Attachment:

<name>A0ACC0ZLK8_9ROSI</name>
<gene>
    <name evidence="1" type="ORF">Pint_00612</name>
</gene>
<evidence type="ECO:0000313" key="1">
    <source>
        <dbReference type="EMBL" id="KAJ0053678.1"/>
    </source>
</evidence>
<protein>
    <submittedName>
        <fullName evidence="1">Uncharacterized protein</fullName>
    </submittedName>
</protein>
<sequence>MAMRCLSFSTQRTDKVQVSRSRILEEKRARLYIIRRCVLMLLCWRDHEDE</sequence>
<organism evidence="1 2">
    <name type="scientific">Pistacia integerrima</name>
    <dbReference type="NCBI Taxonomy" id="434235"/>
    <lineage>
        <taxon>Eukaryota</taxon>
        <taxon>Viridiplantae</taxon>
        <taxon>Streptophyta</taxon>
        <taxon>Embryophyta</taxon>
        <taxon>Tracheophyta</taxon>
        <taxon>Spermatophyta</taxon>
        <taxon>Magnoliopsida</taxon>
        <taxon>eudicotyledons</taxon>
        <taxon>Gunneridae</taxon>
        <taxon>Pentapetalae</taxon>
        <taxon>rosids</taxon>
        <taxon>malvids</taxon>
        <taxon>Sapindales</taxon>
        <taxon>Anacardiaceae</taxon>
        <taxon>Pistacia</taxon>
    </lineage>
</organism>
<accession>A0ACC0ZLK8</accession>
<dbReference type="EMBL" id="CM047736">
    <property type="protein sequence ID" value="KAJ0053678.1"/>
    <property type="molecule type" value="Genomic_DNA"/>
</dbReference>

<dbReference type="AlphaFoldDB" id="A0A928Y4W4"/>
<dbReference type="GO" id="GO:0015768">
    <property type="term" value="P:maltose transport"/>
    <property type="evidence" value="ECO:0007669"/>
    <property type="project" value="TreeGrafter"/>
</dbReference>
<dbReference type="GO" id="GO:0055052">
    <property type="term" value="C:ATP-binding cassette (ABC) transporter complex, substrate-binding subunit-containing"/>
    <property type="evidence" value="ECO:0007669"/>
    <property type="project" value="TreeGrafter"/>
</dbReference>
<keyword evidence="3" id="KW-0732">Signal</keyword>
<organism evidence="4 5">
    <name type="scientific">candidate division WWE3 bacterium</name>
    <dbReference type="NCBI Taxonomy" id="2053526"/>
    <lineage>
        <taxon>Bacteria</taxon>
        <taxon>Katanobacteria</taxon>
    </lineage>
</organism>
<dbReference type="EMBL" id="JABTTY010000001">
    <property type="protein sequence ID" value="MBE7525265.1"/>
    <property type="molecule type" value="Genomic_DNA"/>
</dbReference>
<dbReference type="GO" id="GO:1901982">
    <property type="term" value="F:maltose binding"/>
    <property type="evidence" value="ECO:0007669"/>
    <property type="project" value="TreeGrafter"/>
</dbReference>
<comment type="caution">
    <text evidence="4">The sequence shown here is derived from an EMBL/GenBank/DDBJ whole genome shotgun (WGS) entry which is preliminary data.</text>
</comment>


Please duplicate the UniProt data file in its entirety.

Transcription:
<name>A0ACC0ZLK8_9ROSI</name>
<gene>
    <name evidence="1" type="ORF">Pint_00612</name>
</gene>
<evidence type="ECO:0000313" key="1">
    <source>
        <dbReference type="EMBL" id="KAJ0053678.1"/>
    </source>
</evidence>
<protein>
    <submittedName>
        <fullName evidence="1">Uncharacterized protein</fullName>
    </submittedName>
</protein>
<sequence>MAMRCLSFSTQRTDKVQVSRSRILEEKRARLYIIRRCVLMLLCWRDHEDE</sequence>
<organism evidence="1 2">
    <name type="scientific">Pistacia integerrima</name>
    <dbReference type="NCBI Taxonomy" id="434235"/>
    <lineage>
        <taxon>Eukaryota</taxon>
        <taxon>Viridiplantae</taxon>
        <taxon>Streptophyta</taxon>
        <taxon>Embryophyta</taxon>
        <taxon>Tracheophyta</taxon>
        <taxon>Spermatophyta</taxon>
        <taxon>Magnoliopsida</taxon>
        <taxon>eudicotyledons</taxon>
        <taxon>Gunneridae</taxon>
        <taxon>Pentapetalae</taxon>
        <taxon>rosids</taxon>
        <taxon>malvids</taxon>
        <taxon>Sapindales</taxon>
        <taxon>Anacardiaceae</taxon>
        <taxon>Pistacia</taxon>
    </lineage>
</organism>
<accession>A0ACC0ZLK8</accession>
<dbReference type="EMBL" id="CM047736">
    <property type="protein sequence ID" value="KAJ0053678.1"/>
    <property type="molecule type" value="Genomic_DNA"/>
</dbReference>

<dbReference type="AlphaFoldDB" id="A0A928Y4W4"/>
<dbReference type="GO" id="GO:0015768">
    <property type="term" value="P:maltose transport"/>
    <property type="evidence" value="ECO:0007669"/>
    <property type="project" value="TreeGrafter"/>
</dbReference>
<dbReference type="GO" id="GO:0055052">
    <property type="term" value="C:ATP-binding cassette (ABC) transporter complex, substrate-binding subunit-containing"/>
    <property type="evidence" value="ECO:0007669"/>
    <property type="project" value="TreeGrafter"/>
</dbReference>
<keyword evidence="3" id="KW-0732">Signal</keyword>
<organism evidence="4 5">
    <name type="scientific">candidate division WWE3 bacterium</name>
    <dbReference type="NCBI Taxonomy" id="2053526"/>
    <lineage>
        <taxon>Bacteria</taxon>
        <taxon>Katanobacteria</taxon>
    </lineage>
</organism>
<dbReference type="EMBL" id="JABTTY010000001">
    <property type="protein sequence ID" value="MBE7525265.1"/>
    <property type="molecule type" value="Genomic_DNA"/>
</dbReference>
<dbReference type="GO" id="GO:1901982">
    <property type="term" value="F:maltose binding"/>
    <property type="evidence" value="ECO:0007669"/>
    <property type="project" value="TreeGrafter"/>
</dbReference>
<comment type="caution">
    <text evidence="4">The sequence shown here is derived from an EMBL/GenBank/DDBJ whole genome shotgun (WGS) entry which is preliminary data.</text>
</comment>